[Spotlight] ‘One tribe’
Newcomer John Peaspanen moved to Winston-Salem in August 2019 from Cincinnati and is becoming more and more recognizable in the City of Arts and Innovation. Peaspanen has worn a lot of hats such as bartender, tattoo artist, greenhouse worker, radio host, AT&T customer care manager and floral designer to pay the bills. But primarily, he wrote in an email that he is a journalist who has always been an artist at heart.
“I sold artwork all over the place, but had few gallery opportunities, as I moved 23 times over the last 26 years,” Peaspanen wrote. “Since I have settled here, my art career has really taken off. It is now real and not just a side hustle to make fun money.”
Now, Peaspanen has his own art exhibition at Liberty Arts Coffee House, located at 526 N. Liberty St. in Winston-Salem. The exhibition is called “One Tribe,” and it is a collection of paintings that “celebrate tribal cultures worldwide.”
“By highlighting people from indigenous cultures, I wanted to show the diverse beauty and strength that really are uniting factors for our species,” he wrote. “If you go back far enough, we are all tribal. We are all the same. Down deep, we are one tribe.”
Peaspanen wrote that this collection started with just one painting he did of a Huli Wigman from New Guinea in September 2019, and soon it turned into several tribal-inspired paintings.
“Until recently, I never accumulated any works to show,” he wrote. “It had been a good problem to have, selling everything you make. But this time, I focused on gallery showings. I hoarded the paintings from the last five months, made them a cohesive series, and found venues to show.”
Peaspanen wrote that he is also taking the “One Tribe” series to Willow’s Bistro in March and April, and he is looking to take the series to another North Carolina art hub outside of the Triad. Eventually, he wrote that he plans to later compile the series into a book so that he can show the paintings in more detail and “give a much broader description of each culture.”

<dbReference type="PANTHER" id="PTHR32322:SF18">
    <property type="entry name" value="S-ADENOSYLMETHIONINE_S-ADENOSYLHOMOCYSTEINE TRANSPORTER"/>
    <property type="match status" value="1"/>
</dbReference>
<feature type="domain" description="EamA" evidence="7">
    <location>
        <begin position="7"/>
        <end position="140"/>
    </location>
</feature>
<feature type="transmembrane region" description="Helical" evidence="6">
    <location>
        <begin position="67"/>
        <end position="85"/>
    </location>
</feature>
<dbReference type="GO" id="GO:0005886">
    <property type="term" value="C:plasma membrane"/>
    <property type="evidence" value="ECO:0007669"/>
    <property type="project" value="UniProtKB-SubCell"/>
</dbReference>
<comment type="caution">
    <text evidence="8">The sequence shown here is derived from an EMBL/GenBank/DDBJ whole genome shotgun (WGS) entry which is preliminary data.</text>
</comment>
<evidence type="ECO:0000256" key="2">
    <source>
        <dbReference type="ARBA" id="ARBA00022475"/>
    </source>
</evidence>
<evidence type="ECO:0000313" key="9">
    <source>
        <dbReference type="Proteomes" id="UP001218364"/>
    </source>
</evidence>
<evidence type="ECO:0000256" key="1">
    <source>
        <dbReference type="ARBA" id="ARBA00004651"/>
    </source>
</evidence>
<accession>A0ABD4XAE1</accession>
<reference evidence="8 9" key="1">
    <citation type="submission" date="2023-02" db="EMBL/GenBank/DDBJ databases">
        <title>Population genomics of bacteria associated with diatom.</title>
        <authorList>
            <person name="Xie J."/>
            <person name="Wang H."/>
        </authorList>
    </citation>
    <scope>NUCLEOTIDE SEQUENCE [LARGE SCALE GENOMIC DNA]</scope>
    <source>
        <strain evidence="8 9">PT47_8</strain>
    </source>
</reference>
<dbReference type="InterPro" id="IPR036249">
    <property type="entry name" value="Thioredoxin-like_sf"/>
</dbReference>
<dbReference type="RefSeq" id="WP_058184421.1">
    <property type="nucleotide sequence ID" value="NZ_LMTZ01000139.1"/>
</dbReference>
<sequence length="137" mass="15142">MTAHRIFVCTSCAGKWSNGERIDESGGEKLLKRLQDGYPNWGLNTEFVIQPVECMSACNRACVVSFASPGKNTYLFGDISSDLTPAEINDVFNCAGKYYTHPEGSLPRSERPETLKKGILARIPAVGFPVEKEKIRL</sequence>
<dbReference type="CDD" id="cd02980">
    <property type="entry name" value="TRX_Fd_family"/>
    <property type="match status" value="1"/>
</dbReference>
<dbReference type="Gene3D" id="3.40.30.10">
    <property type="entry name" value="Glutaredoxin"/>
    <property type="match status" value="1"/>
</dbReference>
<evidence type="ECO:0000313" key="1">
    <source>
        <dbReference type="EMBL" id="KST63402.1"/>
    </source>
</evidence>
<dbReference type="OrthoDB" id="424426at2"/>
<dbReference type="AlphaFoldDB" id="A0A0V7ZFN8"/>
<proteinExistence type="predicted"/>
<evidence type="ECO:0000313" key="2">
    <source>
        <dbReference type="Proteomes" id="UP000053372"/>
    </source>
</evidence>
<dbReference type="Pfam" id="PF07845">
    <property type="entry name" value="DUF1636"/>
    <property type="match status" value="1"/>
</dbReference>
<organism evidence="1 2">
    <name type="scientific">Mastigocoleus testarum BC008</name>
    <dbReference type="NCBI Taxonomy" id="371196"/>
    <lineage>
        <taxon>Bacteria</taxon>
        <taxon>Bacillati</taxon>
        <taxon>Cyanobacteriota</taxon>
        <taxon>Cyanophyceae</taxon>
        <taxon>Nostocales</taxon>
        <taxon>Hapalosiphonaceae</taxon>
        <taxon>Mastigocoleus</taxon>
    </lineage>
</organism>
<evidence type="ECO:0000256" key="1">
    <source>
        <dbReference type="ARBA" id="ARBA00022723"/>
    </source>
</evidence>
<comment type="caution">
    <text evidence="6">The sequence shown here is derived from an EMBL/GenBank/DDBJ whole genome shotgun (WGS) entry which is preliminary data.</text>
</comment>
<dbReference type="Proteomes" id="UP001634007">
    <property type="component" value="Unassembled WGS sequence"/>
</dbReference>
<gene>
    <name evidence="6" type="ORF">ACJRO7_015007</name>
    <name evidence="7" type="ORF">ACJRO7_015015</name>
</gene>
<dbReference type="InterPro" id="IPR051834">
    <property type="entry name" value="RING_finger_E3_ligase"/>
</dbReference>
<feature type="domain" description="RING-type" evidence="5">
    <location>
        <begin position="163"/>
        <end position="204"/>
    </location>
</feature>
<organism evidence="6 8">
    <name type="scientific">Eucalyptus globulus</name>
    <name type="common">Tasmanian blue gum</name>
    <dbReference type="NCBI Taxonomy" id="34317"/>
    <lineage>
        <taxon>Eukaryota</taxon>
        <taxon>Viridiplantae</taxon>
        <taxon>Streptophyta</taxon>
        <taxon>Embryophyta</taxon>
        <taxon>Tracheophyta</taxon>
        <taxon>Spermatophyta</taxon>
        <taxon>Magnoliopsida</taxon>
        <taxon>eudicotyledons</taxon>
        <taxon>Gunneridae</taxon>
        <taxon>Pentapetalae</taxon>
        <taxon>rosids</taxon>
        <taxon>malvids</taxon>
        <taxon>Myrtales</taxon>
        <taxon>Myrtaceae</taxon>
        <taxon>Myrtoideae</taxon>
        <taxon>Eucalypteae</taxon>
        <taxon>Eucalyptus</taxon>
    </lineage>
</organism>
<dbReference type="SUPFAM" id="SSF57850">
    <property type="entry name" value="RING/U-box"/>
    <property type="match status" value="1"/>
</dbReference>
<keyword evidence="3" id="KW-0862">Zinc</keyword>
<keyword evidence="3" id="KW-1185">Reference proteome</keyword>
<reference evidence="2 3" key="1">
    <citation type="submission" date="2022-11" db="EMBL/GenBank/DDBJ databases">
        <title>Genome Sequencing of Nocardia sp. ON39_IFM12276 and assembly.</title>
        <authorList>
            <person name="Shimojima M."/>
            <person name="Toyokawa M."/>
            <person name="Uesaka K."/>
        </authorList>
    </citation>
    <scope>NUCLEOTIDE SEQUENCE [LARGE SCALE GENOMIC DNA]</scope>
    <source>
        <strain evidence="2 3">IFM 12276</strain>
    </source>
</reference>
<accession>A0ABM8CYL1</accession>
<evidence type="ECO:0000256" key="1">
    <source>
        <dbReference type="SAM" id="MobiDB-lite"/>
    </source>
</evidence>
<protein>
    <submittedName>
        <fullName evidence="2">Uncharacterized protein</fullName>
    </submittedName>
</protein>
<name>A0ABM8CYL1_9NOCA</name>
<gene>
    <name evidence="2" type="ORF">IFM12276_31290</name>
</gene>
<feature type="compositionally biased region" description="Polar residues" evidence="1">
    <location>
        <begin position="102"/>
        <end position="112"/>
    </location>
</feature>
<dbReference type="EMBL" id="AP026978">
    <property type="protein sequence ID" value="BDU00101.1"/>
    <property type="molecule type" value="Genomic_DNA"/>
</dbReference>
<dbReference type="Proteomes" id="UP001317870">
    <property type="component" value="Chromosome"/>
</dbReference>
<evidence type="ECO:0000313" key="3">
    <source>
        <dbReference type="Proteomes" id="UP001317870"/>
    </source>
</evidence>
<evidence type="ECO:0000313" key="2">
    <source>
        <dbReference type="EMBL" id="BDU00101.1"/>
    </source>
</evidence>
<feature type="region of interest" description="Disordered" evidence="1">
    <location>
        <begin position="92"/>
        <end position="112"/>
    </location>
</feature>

Peaspanen’s inspiration for “One Tribe” comes from a deep admiration and appreciation of indigenous cultures.
“I have always been a student of the so-called primitive cultures,” he wrote. “They fascinate me. I appreciate their spiritual practices and the ingenuity of their innovations. Indigenous cultures get far too little credit for their brilliance and beauty.”
Peaspanen wrote that “One Tribe” is extremely timely and hopes to use this collection to unite people.
“We live in an increasingly divisive, isolationist, nationalistic society,” he observed. ”We are splitting into homogenized, racist groups, rather than coming together as one united tribe. I want to illustrate how we share common threads. The best way to show this, in my mind, is by highlighting how we all are individuals who, though vastly different in appearance, share very basic human traits, emotions and attitudes. I am no different from a woman in the Kalahari Desert or a fisherman in the South China Sea or a child in Syria. We are all humans, first and foremost. If more people would recognize that, this world would be a much brighter place.”
Peaspanen’s art exhibition “One Tribe” runs Jan. 20-Feb. 23 and will be at Liberty Arts Coffee House, 526 N. Liberty St. in Winston-Salem.